Facial recognition start-up Yitu teams up with Chinese hospital to reduce cancer mortality rate using big data
A leading Chinese technology start-up in facial recognition is turning its attention to catching cancer.
Yitu Technology has teamed up with a hospital in Chengdu to use artificial intelligence to reduce wait times for lab results and speed up diagnosis and treatment of cancer.
Initially focusing on lung cancer, the most common form of cancer deaths in China, a system co-developed by Yitu and West China hospital, will assist doctors in diagnosing and treating the disease by processing real time inputs from written records, genetic tests, scans and pathological examinations.
A database of lung cancer cases has been established in Chengdu, capital of Sichuan province, Yitu said on Friday.
“While some may say AI is built on big data, we believe health care data is built on AI,” said Ni Hao, Yitu’s health care chief executive. “We want to show the industry what an AI-empowered diagnosis and treatment system will be like.”
The project comes amid China’s push to gain supremacy in AI, with health care becoming a major focus along with security and new retail applications. Yitu said the computer vision and deep learning tools behind facial recognition are also able to identify pulmonary nodules and help machines learn patterns in lung cancer cases that can be used for diagnosis and treatment.
Founded in 2012, Yitu completed a US$200 million round of funding earlier this month, with investors including ICBC International, Gaocheng Venture Capital, and SPDB International. China accounted for 48 per cent of the total US$15.2 billion raised by AI companies worldwide last year, outstripping the 38 per cent raised by US firms, according to US research firm CB Insights.
The AI health care market has attracted some of the country’s biggest tech giants, such as Alibaba Group and Tencent, both of which have announced tie-ups with hospitals for smart diagnosis platforms. On Tuesday, rival Baidu moved to open source AI technologies that can help pathologists detect breast cancer, while an intelligent robot developed by Shenzhen-listed iFlyTek cleared China’s national qualification exam for doctors in November.
The Yitu system will offer doctors a diagnosis and suggested treatment within seconds and is likely to be approved by the China Food and Drug Administration (CFDA) next year, according to Ni.
The analysis will be based on case studies of about 280,000 previous lung cancer cases, said Ni, adding that “simply pooling” cross-disciplinary data without using AI for analysis will not provide the necessary platform for assisting in medical decisions. Every year about 830,000 people in China are diagnosed with lung cancer, with the disease accounting for one quarter of all cancer deaths in the country.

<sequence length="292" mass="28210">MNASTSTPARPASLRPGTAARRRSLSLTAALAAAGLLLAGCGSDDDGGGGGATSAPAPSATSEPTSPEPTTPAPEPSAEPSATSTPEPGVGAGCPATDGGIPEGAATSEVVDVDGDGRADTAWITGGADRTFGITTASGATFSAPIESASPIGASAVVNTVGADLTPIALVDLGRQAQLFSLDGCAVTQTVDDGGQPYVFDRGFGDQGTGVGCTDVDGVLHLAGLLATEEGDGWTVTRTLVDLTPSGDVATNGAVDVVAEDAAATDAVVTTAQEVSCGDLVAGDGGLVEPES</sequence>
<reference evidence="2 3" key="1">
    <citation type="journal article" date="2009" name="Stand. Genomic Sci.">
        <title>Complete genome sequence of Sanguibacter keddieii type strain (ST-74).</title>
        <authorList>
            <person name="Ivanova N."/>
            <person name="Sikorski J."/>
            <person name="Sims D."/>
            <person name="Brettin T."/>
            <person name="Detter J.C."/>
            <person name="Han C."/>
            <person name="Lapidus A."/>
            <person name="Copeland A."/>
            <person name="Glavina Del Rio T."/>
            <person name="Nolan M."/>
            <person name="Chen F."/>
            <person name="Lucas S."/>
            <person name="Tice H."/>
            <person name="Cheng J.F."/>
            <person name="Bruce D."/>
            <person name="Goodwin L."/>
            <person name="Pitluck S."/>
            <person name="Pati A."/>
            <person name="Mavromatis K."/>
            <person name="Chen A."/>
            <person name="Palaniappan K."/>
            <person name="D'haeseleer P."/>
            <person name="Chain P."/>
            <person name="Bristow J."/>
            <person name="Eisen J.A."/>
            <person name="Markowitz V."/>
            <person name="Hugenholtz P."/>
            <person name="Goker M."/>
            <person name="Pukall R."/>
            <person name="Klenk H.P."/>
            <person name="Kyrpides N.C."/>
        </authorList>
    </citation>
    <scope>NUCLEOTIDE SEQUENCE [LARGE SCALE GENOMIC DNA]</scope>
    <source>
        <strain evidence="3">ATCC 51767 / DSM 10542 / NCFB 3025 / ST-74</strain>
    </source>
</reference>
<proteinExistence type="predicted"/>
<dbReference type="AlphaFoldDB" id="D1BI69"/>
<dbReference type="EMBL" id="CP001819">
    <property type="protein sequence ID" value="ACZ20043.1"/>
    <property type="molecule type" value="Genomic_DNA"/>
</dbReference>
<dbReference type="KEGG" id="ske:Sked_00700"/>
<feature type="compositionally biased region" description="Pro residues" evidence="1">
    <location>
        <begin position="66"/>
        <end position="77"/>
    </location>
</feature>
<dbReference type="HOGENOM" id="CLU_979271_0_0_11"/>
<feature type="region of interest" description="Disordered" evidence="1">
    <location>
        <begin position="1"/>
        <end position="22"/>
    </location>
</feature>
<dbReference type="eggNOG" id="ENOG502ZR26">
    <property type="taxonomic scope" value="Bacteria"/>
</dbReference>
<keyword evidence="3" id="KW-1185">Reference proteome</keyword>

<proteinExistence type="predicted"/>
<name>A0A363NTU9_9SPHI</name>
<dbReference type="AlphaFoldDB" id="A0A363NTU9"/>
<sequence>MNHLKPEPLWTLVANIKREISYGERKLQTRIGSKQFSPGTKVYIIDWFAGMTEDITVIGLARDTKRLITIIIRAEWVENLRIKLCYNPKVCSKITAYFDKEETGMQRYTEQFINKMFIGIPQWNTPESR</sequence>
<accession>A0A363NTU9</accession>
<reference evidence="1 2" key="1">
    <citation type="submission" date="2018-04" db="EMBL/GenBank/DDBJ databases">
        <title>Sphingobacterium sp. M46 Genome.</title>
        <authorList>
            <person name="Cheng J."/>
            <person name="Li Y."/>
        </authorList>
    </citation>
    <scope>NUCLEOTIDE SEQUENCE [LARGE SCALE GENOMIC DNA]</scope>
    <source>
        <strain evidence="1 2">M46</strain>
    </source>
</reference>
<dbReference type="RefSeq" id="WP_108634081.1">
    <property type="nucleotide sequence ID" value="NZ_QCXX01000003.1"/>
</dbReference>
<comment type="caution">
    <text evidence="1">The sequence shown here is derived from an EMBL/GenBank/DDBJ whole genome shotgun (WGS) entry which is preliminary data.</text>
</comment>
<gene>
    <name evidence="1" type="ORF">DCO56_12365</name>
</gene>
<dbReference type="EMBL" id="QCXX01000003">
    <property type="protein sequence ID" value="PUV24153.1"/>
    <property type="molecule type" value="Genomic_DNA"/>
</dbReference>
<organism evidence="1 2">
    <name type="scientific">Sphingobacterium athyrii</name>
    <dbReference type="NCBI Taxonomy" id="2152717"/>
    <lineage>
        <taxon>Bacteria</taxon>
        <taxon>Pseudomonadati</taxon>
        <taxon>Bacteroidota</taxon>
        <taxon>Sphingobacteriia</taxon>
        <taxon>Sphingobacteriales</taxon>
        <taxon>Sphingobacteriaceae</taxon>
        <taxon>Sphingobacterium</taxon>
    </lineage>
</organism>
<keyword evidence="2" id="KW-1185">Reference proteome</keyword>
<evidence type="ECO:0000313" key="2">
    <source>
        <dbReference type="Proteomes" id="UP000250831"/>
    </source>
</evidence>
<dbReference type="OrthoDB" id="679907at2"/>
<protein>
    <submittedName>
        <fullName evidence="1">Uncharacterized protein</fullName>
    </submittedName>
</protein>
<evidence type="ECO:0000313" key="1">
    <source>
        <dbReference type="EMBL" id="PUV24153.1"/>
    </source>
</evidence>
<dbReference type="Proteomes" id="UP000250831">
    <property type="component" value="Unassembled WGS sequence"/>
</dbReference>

“The five-year survival rate for lung cancer … below 20 per cent … has shown no clear improvement over the past two decades,” said Li Weimin, director of West China hospital. “To improve the survival rate has been difficult.”
While the initial focus is on lung cancer, the hospital has agreed to work with Yitu on jointly developing AI applications for 10 types of cancers, including gastric, colon, liver and breast cancer, according to Li.
“The future of AI is in health care,” said Fang Cong, vice-president of Yitu. “Its application has grown from diagnosis of a single disease to multiple ones, and from natural language processing or computer vision to comprehensive analysis.”
Still, the lung cancer initiative comes after IBM’s Watson health care unit in the US, one of the industry’s pioneers in AI-enabled medical query services, laid off more than 50 per cent of its staff last month, according to a report by the Register.
Ni said the problem with Watson is that it is not integrated into hospitals. “Doctors have to print out a patient’s record, and sometimes manually fill in as many as 200 characteristics or symptoms,” he said. “Focused on treatment instead of diagnosis, [Watson] can only give a rough therapy guideline.”
China is already ahead of the US when it comes to AI enabled diagnosis, according to Ni. “AI is seen as the best solution for China, where health care problems are more severe than in the US, which has a narrower gap in skill levels among doctors,” he said.
“China has a huge population base, with strong demand for a solution to the shortage of doctors at different levels of hospitals,” said Ni, adding that the “human cost” also works in China’s favour because US doctors cost between US$250,000 and US$300,000 per year, two to three times more than a programmer is paid and far more than AI start-ups can afford.
Yitu has a team of about 400 doctors, most of whom work part-time for about 10 hours a week to help label data, while one fifth of its full-time employees have a medical background.
Having set up its first international office in Singapore earlier this year, the start-up is looking to expand into Southeast Asia including Malaysia, the Philippines and Indonesia, Ni said.
Alibaba is the parent company of the South China Morning Post.